Which is Pittsburgh's Best Traditional Suburb?

A traditional suburb is considered those with a 2017 median home sale price between 100,000 and $250,000.

Best Traditional Suburb: Moon

  • Total score: 15.5
  • Meridian Home Sale Price (2017): $239,900
  • Voter Participation: 47%
  • Commuted Time to Downtown: 25 MINUTES

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Considering 90 percent of the houses here were built after the Pittsburgh International Airport opened in 1952, it seems surprising that Moon is one of Allegheny County’s original seven townships. But what was once farmland has transformed into a booming suburb of more than 25,000 residents, and the high proportion of new homes is a key reason Moon places first in Pittsburgh Magazine’s Best Traditional Suburb rankings.


Some houses, like mineral rights attorney Britt Freund’s, are so new that Google hasn’t had time to map their street yet. “For a family and the kind of stuff you need and want on a daily basis — conveniences and community that you trust, and activities for the kids with people you know and like to be around — Moon has all of that,” says Freund, who moved to Moon with his wife and two sons last year. The township also has a sprawling new middle and high school complex with an excellent natatorium, a major attraction for their oldest son Shay, who’s on the Moon Area High School swim team.

Township residents enjoy quick highway access and shorter-than-average commute times compared to other suburbanites in the region. Bikers and joggers can explore the Montour Trail running along the township’s eastern edge and even follow it all the way to Washington, D.C., should the urge strike them. More practical for long trips, there is Pittsburgh International Airport, where approaching jets seem almost within reach of a well-hit drive at Scally’s Golf and Training Center, just outside the flight path.

“Moon Township is sort of like a hometown atmosphere but a large community,” says Teresa Ware, owner of Kip’s Ice Cream, a busy parlor not far from the airport that features homemade ice cream and waffle cones, plus a free lowfat scoop topped with doggie biscuit for customers’ pets. The far wall is hung with plaques of the youth baseball teams Kip’s has sponsored annually since the store opened in 2003.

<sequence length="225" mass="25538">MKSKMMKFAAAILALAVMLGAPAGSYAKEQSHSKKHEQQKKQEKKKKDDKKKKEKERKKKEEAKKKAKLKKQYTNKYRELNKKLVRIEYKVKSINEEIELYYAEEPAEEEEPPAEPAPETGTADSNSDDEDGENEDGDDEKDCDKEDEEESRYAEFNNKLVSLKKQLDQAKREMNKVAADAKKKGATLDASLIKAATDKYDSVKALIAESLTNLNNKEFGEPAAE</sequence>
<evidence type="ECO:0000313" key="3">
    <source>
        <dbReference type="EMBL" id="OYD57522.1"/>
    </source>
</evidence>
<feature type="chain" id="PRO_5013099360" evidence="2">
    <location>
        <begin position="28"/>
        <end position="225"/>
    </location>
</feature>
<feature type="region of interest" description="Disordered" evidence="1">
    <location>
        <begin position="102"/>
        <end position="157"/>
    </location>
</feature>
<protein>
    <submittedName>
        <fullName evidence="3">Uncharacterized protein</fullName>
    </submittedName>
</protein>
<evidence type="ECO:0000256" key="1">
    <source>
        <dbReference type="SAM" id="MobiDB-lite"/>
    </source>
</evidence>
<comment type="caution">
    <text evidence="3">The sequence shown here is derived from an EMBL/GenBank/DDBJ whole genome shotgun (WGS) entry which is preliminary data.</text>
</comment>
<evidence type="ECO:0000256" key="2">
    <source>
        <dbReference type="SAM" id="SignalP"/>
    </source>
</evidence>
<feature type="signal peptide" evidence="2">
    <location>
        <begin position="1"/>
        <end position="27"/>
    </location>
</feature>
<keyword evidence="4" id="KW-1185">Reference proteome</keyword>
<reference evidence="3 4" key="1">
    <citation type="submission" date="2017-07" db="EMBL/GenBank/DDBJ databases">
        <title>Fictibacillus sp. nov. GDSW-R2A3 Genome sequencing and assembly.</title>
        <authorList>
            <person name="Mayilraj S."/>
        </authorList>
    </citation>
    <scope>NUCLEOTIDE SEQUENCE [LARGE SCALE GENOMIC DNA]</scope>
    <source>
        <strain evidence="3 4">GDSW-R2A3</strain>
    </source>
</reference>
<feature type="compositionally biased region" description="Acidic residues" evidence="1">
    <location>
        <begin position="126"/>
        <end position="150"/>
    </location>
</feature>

“We see kids grow up,” Ware says. “Their families are coming in whenever they’re little and can’t see over the counter, and then the same kids are coming back when they’re in college on spring break, and we’re the first place they stop when they fly in.”


Brody and Louise Womer pause from enjoying their cones at Kip’s one sunny afternoon to say they’re happy to be back in Moon after living in Los Angeles for several years. When Brody was laid off from his job as a TV sports statistician in 2016, they decided to sell their house and come back to western Pennsylvania, where he’s from, to raise their two kids. “Instead of just trying to gut it out in L.A. where it was super expensive, coming back here was really appealing,” he says. “Moon’s a very cool place. We haven’t regretted it at all.

The first 10 minutes we were back, I felt like I was home. I’m more Pennsylvania than California.” 

Louise, a cruise ship booking agent originally from Australia, says Moon has another big advantage over her homeland and L.A. — no wildfires. One came perilously close to torching their old place near Santa Clarita, they say.

Mike Gottron, test engineer with Argo AI, says he initially became enamored with Moon as a student at Robert Morris University. After graduation, he and his wife Bridgette decided to settle there. 

“There’s a good number of parks that are always hosting different events, like Robin Hill and Moon Park,” he says. “There’s always things to do, and it’s not overpopulated like some of the suburbs.”


Categories: Community Feature